Saunders talks about how very few folks get to make a true living making art and what that means for those of us who will likely never get to quit our day jobs, achieve bestsellerdom, or win those awards and accolades that we secretly long for. And instead of it being a metaphorical bucket of ice water dashing our hopes, it's a rallying cry. To love the work for the work's sake, regardless of outcome, of outside validation.

That's what I needed to hear. I hope it helps you too. So get back to work. Find your flow. And, in the immortal words of Beastie Boys, Ah, yes indeed, it's fun time!



Julie Artz | author, editor, book coach, dragon

Julie Artz helps writers who dream of a life spent telling stories that matter slay their doubt demons so they can send their work out into the world with confidence. An active member of the writing community, she has volunteered for SCBWI, TeenPit, and Pitch Wars and is a member of EFA, the Authors Guild, and AWP. A social and environmental justice minded story geek, Julie lives in an enchanted forest outside of Seattle, Washington, with her husband, two strong-willed teenagers, and a couple of naughty furry familiars. Check out her weekly newsletter, Wyrd Words Weekly, and subscribe today.

Read more from Julie Artz | author, editor, book coach, dragon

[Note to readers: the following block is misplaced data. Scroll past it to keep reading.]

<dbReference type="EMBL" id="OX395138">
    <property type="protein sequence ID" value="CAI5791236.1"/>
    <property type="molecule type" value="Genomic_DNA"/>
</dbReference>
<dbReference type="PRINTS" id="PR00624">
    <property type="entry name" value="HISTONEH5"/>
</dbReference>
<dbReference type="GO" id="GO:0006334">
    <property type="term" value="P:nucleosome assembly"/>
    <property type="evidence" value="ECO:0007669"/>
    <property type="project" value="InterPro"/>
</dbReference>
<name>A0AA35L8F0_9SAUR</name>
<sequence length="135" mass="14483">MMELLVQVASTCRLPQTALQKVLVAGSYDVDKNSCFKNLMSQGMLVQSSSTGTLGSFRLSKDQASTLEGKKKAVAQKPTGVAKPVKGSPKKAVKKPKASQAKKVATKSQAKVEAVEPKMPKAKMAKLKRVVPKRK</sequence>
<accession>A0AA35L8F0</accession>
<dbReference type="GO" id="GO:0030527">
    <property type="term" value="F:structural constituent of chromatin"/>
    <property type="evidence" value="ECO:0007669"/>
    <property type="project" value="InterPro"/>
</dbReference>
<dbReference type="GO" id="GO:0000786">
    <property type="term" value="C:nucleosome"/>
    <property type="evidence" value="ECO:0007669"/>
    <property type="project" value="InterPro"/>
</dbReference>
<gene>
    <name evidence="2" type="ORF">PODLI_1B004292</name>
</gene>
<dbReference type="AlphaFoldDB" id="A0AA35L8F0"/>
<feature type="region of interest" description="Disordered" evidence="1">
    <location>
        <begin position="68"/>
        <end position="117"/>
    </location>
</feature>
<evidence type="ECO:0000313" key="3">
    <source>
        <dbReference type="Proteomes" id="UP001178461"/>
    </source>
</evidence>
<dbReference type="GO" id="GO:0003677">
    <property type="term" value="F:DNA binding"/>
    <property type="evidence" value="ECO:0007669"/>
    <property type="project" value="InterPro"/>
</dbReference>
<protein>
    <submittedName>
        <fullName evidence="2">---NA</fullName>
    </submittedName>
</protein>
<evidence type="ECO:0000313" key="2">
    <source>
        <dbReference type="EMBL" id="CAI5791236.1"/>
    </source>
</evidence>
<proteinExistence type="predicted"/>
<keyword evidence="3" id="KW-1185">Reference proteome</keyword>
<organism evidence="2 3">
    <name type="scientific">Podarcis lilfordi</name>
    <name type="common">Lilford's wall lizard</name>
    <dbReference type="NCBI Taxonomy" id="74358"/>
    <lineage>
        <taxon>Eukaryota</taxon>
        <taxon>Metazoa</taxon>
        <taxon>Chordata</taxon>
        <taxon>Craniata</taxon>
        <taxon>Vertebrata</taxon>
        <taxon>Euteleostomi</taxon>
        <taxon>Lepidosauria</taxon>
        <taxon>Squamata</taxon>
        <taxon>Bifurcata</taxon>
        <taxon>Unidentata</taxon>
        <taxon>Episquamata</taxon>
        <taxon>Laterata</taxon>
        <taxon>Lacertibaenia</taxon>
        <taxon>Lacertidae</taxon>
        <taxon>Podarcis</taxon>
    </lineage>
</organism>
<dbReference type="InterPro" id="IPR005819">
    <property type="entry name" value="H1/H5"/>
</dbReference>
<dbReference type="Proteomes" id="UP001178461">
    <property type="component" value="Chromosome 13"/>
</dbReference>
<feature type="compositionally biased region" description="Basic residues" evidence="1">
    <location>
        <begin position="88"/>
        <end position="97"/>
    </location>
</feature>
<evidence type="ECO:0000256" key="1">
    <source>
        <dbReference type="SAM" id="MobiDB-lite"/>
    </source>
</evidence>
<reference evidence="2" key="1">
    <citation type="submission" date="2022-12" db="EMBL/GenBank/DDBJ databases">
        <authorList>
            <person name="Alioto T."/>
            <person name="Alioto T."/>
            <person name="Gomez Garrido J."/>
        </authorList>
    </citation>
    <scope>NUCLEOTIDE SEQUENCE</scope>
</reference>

Hello Reader, When I dig into a new story, I always go through a honeymoon period where I'm so excited about the idea that I've forgotten just how tricky writing that zero draft can be. During this honeymoon phase, the ideas come at me faster than I can type them up and sometimes I even get what my family calls "story brain," when I get caught staring at the wall thinking about my story when I'm supposed to be talking to them or getting myself ready or really doing any number of other things...

5 days ago • 5 min read

Hello Reader, I'd like to give a special welcome to folks just joining us from ProWritingAid's Romance Writers' Week. I'm so glad you're here (and just in time to celebrate!). There's nothing better in the life of a book coach than witnessing a hard-fought client win, which is one of the reasons it's been a pretty fabulous week around here. My friend, client, and fellow book coach Suzette Mullen celebrated the release of her heart-wrenching, vulnerable, empowering memoir, The Only Way...

12 days ago • 2 min read

Hello Reader, What's the best gift you've ever received? When we think of gifts, we often think of things that come in shiny packages with beautiful ribbons and bows. Or a birthday cake with candles and delicious icing. And I love those too (who doesn't?). But the best gift I got for my birthday this past week was one I gave myself: Time. OK, there was birthday cake too. I'm not a monster :) That's right. I gifted myself a writing retreat. Three whole days to write with no other...

18 days ago • 3 min read
Share this post